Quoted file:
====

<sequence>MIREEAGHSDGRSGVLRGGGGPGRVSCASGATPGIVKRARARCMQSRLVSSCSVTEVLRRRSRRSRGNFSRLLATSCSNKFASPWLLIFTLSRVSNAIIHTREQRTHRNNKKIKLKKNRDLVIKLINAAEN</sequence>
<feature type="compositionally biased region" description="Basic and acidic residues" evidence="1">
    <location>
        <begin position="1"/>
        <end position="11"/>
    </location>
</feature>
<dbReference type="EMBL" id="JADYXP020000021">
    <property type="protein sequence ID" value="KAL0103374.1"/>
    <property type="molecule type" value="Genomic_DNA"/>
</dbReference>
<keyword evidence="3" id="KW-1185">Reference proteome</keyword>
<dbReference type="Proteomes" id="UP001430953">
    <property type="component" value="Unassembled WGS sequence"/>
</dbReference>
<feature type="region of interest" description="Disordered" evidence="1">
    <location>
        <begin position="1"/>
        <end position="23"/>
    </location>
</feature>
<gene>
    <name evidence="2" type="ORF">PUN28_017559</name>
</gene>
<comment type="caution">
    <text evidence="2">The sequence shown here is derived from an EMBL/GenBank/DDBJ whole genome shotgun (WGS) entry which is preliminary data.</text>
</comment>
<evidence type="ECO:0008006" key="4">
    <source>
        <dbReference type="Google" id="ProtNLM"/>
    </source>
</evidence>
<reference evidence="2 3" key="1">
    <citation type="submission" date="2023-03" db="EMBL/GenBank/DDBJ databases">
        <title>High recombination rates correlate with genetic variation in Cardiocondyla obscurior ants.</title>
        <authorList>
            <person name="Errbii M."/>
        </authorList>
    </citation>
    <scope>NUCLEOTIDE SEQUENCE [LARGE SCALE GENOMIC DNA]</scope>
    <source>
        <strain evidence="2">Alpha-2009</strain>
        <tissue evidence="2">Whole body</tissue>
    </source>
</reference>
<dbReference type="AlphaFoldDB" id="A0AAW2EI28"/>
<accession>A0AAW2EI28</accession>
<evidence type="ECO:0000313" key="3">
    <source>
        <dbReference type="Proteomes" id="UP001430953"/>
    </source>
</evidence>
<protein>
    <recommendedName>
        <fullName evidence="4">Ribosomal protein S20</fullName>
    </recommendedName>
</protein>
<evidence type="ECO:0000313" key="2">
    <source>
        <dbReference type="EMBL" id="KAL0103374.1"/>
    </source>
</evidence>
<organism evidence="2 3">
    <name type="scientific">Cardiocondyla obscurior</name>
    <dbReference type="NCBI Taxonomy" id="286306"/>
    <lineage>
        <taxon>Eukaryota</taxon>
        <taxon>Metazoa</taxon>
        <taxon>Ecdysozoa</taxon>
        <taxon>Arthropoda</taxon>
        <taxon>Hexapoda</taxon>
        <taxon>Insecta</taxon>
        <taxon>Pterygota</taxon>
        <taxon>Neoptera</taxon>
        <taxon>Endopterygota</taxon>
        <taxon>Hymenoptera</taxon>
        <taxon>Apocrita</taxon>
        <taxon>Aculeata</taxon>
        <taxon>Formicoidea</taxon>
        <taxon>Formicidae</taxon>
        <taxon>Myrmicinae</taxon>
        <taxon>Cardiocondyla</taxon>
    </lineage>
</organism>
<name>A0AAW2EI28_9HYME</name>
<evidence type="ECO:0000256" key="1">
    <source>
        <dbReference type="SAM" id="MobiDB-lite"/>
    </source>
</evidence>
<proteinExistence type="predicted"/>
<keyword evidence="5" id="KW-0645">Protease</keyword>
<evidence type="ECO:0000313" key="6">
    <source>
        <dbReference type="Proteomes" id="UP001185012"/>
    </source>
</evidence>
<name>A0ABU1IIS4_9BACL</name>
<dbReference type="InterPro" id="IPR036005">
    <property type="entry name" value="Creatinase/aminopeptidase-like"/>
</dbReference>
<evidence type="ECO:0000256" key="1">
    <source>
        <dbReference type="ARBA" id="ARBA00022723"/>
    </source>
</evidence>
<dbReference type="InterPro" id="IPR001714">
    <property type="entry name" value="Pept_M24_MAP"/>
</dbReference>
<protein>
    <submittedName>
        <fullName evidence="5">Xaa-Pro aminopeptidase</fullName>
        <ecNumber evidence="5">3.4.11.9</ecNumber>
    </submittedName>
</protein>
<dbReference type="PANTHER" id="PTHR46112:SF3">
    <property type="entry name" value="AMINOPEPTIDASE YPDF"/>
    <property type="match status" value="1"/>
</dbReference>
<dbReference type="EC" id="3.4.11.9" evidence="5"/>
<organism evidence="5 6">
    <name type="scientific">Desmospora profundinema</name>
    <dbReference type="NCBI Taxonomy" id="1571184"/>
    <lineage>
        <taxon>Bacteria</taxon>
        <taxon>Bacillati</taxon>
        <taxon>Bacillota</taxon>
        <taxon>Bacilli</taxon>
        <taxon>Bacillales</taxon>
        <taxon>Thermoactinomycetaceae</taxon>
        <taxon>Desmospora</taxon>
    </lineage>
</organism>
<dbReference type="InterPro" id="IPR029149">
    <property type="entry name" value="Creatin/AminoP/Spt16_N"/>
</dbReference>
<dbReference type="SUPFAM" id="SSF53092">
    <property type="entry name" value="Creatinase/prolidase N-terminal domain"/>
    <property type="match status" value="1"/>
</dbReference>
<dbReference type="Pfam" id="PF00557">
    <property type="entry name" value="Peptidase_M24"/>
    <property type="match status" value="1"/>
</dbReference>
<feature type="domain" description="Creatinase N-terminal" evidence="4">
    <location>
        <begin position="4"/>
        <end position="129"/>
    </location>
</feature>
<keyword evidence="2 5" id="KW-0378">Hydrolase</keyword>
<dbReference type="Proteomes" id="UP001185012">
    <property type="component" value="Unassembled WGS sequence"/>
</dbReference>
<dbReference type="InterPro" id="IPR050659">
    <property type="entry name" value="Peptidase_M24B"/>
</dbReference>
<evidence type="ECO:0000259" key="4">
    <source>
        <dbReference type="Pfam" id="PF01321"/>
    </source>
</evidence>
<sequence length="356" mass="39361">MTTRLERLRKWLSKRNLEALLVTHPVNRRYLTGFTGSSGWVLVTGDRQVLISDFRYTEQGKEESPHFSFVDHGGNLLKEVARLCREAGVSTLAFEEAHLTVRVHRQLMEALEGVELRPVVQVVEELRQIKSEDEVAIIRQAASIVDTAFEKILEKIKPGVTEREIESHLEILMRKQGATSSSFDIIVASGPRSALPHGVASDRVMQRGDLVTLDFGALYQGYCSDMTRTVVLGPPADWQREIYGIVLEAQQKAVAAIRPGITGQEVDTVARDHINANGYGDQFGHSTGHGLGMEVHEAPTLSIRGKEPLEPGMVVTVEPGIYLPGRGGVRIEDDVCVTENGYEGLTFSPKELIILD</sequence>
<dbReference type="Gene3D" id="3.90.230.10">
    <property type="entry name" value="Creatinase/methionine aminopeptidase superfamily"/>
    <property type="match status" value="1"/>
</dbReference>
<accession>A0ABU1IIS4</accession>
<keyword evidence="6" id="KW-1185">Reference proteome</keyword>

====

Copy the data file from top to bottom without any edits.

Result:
<sequence>MIREEAGHSDGRSGVLRGGGGPGRVSCASGATPGIVKRARARCMQSRLVSSCSVTEVLRRRSRRSRGNFSRLLATSCSNKFASPWLLIFTLSRVSNAIIHTREQRTHRNNKKIKLKKNRDLVIKLINAAEN</sequence>
<feature type="compositionally biased region" description="Basic and acidic residues" evidence="1">
    <location>
        <begin position="1"/>
        <end position="11"/>
    </location>
</feature>
<dbReference type="EMBL" id="JADYXP020000021">
    <property type="protein sequence ID" value="KAL0103374.1"/>
    <property type="molecule type" value="Genomic_DNA"/>
</dbReference>
<keyword evidence="3" id="KW-1185">Reference proteome</keyword>
<dbReference type="Proteomes" id="UP001430953">
    <property type="component" value="Unassembled WGS sequence"/>
</dbReference>
<feature type="region of interest" description="Disordered" evidence="1">
    <location>
        <begin position="1"/>
        <end position="23"/>
    </location>
</feature>
<gene>
    <name evidence="2" type="ORF">PUN28_017559</name>
</gene>
<comment type="caution">
    <text evidence="2">The sequence shown here is derived from an EMBL/GenBank/DDBJ whole genome shotgun (WGS) entry which is preliminary data.</text>
</comment>
<evidence type="ECO:0008006" key="4">
    <source>
        <dbReference type="Google" id="ProtNLM"/>
    </source>
</evidence>
<reference evidence="2 3" key="1">
    <citation type="submission" date="2023-03" db="EMBL/GenBank/DDBJ databases">
        <title>High recombination rates correlate with genetic variation in Cardiocondyla obscurior ants.</title>
        <authorList>
            <person name="Errbii M."/>
        </authorList>
    </citation>
    <scope>NUCLEOTIDE SEQUENCE [LARGE SCALE GENOMIC DNA]</scope>
    <source>
        <strain evidence="2">Alpha-2009</strain>
        <tissue evidence="2">Whole body</tissue>
    </source>
</reference>
<dbReference type="AlphaFoldDB" id="A0AAW2EI28"/>
<accession>A0AAW2EI28</accession>
<evidence type="ECO:0000313" key="3">
    <source>
        <dbReference type="Proteomes" id="UP001430953"/>
    </source>
</evidence>
<protein>
    <recommendedName>
        <fullName evidence="4">Ribosomal protein S20</fullName>
    </recommendedName>
</protein>
<evidence type="ECO:0000313" key="2">
    <source>
        <dbReference type="EMBL" id="KAL0103374.1"/>
    </source>
</evidence>
<organism evidence="2 3">
    <name type="scientific">Cardiocondyla obscurior</name>
    <dbReference type="NCBI Taxonomy" id="286306"/>
    <lineage>
        <taxon>Eukaryota</taxon>
        <taxon>Metazoa</taxon>
        <taxon>Ecdysozoa</taxon>
        <taxon>Arthropoda</taxon>
        <taxon>Hexapoda</taxon>
        <taxon>Insecta</taxon>
        <taxon>Pterygota</taxon>
        <taxon>Neoptera</taxon>
        <taxon>Endopterygota</taxon>
        <taxon>Hymenoptera</taxon>
        <taxon>Apocrita</taxon>
        <taxon>Aculeata</taxon>
        <taxon>Formicoidea</taxon>
        <taxon>Formicidae</taxon>
        <taxon>Myrmicinae</taxon>
        <taxon>Cardiocondyla</taxon>
    </lineage>
</organism>
<name>A0AAW2EI28_9HYME</name>
<evidence type="ECO:0000256" key="1">
    <source>
        <dbReference type="SAM" id="MobiDB-lite"/>
    </source>
</evidence>
<proteinExistence type="predicted"/>
<keyword evidence="5" id="KW-0645">Protease</keyword>
<evidence type="ECO:0000313" key="6">
    <source>
        <dbReference type="Proteomes" id="UP001185012"/>
    </source>
</evidence>
<name>A0ABU1IIS4_9BACL</name>
<dbReference type="InterPro" id="IPR036005">
    <property type="entry name" value="Creatinase/aminopeptidase-like"/>
</dbReference>
<evidence type="ECO:0000256" key="1">
    <source>
        <dbReference type="ARBA" id="ARBA00022723"/>
    </source>
</evidence>
<dbReference type="InterPro" id="IPR001714">
    <property type="entry name" value="Pept_M24_MAP"/>
</dbReference>
<protein>
    <submittedName>
        <fullName evidence="5">Xaa-Pro aminopeptidase</fullName>
        <ecNumber evidence="5">3.4.11.9</ecNumber>
    </submittedName>
</protein>
<dbReference type="PANTHER" id="PTHR46112:SF3">
    <property type="entry name" value="AMINOPEPTIDASE YPDF"/>
    <property type="match status" value="1"/>
</dbReference>
<dbReference type="EC" id="3.4.11.9" evidence="5"/>
<organism evidence="5 6">
    <name type="scientific">Desmospora profundinema</name>
    <dbReference type="NCBI Taxonomy" id="1571184"/>
    <lineage>
        <taxon>Bacteria</taxon>
        <taxon>Bacillati</taxon>
        <taxon>Bacillota</taxon>
        <taxon>Bacilli</taxon>
        <taxon>Bacillales</taxon>
        <taxon>Thermoactinomycetaceae</taxon>
        <taxon>Desmospora</taxon>
    </lineage>
</organism>
<dbReference type="InterPro" id="IPR029149">
    <property type="entry name" value="Creatin/AminoP/Spt16_N"/>
</dbReference>
<dbReference type="SUPFAM" id="SSF53092">
    <property type="entry name" value="Creatinase/prolidase N-terminal domain"/>
    <property type="match status" value="1"/>
</dbReference>
<dbReference type="Pfam" id="PF00557">
    <property type="entry name" value="Peptidase_M24"/>
    <property type="match status" value="1"/>
</dbReference>
<feature type="domain" description="Creatinase N-terminal" evidence="4">
    <location>
        <begin position="4"/>
        <end position="129"/>
    </location>
</feature>
<keyword evidence="2 5" id="KW-0378">Hydrolase</keyword>
<dbReference type="Proteomes" id="UP001185012">
    <property type="component" value="Unassembled WGS sequence"/>
</dbReference>
<dbReference type="InterPro" id="IPR050659">
    <property type="entry name" value="Peptidase_M24B"/>
</dbReference>
<evidence type="ECO:0000259" key="4">
    <source>
        <dbReference type="Pfam" id="PF01321"/>
    </source>
</evidence>
<sequence length="356" mass="39361">MTTRLERLRKWLSKRNLEALLVTHPVNRRYLTGFTGSSGWVLVTGDRQVLISDFRYTEQGKEESPHFSFVDHGGNLLKEVARLCREAGVSTLAFEEAHLTVRVHRQLMEALEGVELRPVVQVVEELRQIKSEDEVAIIRQAASIVDTAFEKILEKIKPGVTEREIESHLEILMRKQGATSSSFDIIVASGPRSALPHGVASDRVMQRGDLVTLDFGALYQGYCSDMTRTVVLGPPADWQREIYGIVLEAQQKAVAAIRPGITGQEVDTVARDHINANGYGDQFGHSTGHGLGMEVHEAPTLSIRGKEPLEPGMVVTVEPGIYLPGRGGVRIEDDVCVTENGYEGLTFSPKELIILD</sequence>
<dbReference type="Gene3D" id="3.90.230.10">
    <property type="entry name" value="Creatinase/methionine aminopeptidase superfamily"/>
    <property type="match status" value="1"/>
</dbReference>
<accession>A0ABU1IIS4</accession>
<keyword evidence="6" id="KW-1185">Reference proteome</keyword>